Sum of two independent Exponential Random Variables

The text I'm using on questions like these does not provide step by step instructions on how to solve these, it skipped many steps in the examples and due to such, I am rather confused as to what I'm doing.

Here is the question: Let $X$ be an exponential random variable with parameter $λ$ and $Y$ be an exponential random variable with parameter $2λ$ independent of $X$. Find the probability density function of $X + Y$.

Now, I know this goes into this equation: $\int_{-\infty}^{\infty}f_x(a-y)f_y(y)dy$
What I tried to do is $=\int_{-\infty}^{\infty}\lambda e^{-\lambda (a-y)}2\lambda e^{-\lambda y}dy$ but I quite honestly don't think this is the way to go. Can anyone give me a little insight as to how to actually compute $f_x(a-y)$ in particular?

• You are proceeding correctly, but note the exponential distribution is only non-zero for positive arguments so the limits of integration will be from $0$ to $a$. Also, the second factor is missing a 2 in the exponent $2 \lambda e^{-2\lambda y}$. You should end up with a linear combination of the original exponentials. – A. Webb Mar 6 '17 at 21:37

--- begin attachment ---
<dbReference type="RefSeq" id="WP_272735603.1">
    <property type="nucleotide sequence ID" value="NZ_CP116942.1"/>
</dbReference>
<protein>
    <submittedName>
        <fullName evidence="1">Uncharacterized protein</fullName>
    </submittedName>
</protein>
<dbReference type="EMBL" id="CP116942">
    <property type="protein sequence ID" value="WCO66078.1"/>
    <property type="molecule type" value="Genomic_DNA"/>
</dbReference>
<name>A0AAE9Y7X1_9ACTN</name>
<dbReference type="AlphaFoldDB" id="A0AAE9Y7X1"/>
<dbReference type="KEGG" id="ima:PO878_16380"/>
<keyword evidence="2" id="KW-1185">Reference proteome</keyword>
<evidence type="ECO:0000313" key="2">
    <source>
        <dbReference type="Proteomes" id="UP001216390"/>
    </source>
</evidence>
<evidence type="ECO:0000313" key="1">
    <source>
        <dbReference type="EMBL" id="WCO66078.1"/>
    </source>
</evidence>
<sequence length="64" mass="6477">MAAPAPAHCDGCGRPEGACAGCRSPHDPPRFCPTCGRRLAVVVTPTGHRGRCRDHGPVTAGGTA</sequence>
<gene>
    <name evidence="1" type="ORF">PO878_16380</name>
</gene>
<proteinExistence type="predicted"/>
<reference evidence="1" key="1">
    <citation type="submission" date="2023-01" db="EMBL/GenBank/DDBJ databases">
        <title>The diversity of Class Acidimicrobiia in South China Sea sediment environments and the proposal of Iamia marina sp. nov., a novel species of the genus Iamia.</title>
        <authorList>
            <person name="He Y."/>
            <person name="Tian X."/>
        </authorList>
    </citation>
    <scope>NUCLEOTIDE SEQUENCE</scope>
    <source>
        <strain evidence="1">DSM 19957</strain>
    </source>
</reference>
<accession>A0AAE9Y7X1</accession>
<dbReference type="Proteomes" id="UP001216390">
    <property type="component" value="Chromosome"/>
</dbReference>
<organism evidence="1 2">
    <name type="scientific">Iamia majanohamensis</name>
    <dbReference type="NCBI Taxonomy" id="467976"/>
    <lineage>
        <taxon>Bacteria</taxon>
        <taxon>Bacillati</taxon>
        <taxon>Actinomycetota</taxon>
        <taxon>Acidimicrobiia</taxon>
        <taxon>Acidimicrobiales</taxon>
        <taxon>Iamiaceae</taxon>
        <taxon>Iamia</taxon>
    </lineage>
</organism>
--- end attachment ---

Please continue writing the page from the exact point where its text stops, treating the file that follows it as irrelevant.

• @A.Webb Thank you! By doing this and then taking the derivative with respect to a I was able to get the right answer. I didn't think I was doing it right, but apparently the integral really does suck that much. – Heavenly96 Mar 7 '17 at 0:33
• @A.Webb why the limit of the integration will be from 0 to $a$ ? And not from 0 to infinite? – Laura Jan 27 at 19:01
• @Laura, the value $t - x$ of the exponential r.v. is only nonnegative in the range $0 \leq x \leq t$. – gwg May 16 at 19:42

\begin{align*} \Pr[X + Y \le t] &= \int_{x=0}^\infty \Pr[Y \le t - x \mid X = x] f_X(x) \, dx \\ &= \int_{x=0}^t (1 - e^{-2\lambda(t-x)}) \lambda e^{-\lambda x} \, dx \\ &= \lambda \int_{x=0}^t e^{-\lambda x} - e^{-2\lambda t} e^{\lambda x} \, dx \\ &= \left[ -e^{-\lambda x} - e^{-2\lambda t} e^{\lambda x} \right]_{x=0}^t \\ &= 1 + e^{-2\lambda t} - 2e^{-\lambda t}. \end{align*}
The probability density is then found by differentiation with respect to $t$.
• when I differentiate that I end up with $2\lambda e^{-2\lambda t}(e^{\lambda t} -1)$ which is not the answer. However it is very close, the answer is: $2\lambda e^{-\lambda t}(1-e^{-\lambda t})$ so maybe I differentiated wrong? – Heavenly96 Mar 7 '17 at 0:28
• @Heavenly96 $$f_{X+Y}(t) = \frac{d}{dt}\left[1 + e^{-2\lambda t} - 2e^{-\lambda t}\right] = -2\lambda e^{-2\lambda t} - 2(-\lambda) e^{-\lambda t} = 2\lambda ( e^{-\lambda t} - e^{-2\lambda t} ) = 2\lambda e^{-\lambda t} (1 - e^{-\lambda t}),$$ as claimed. Your answer is actually equivalent. You merely pulled out a factor of $e^{-2\lambda t}$ instead of $e^{-\lambda t}$. If you distribute your answer and the answer you were given, you will find they are identical. – heropup Mar 7 '17 at 0:40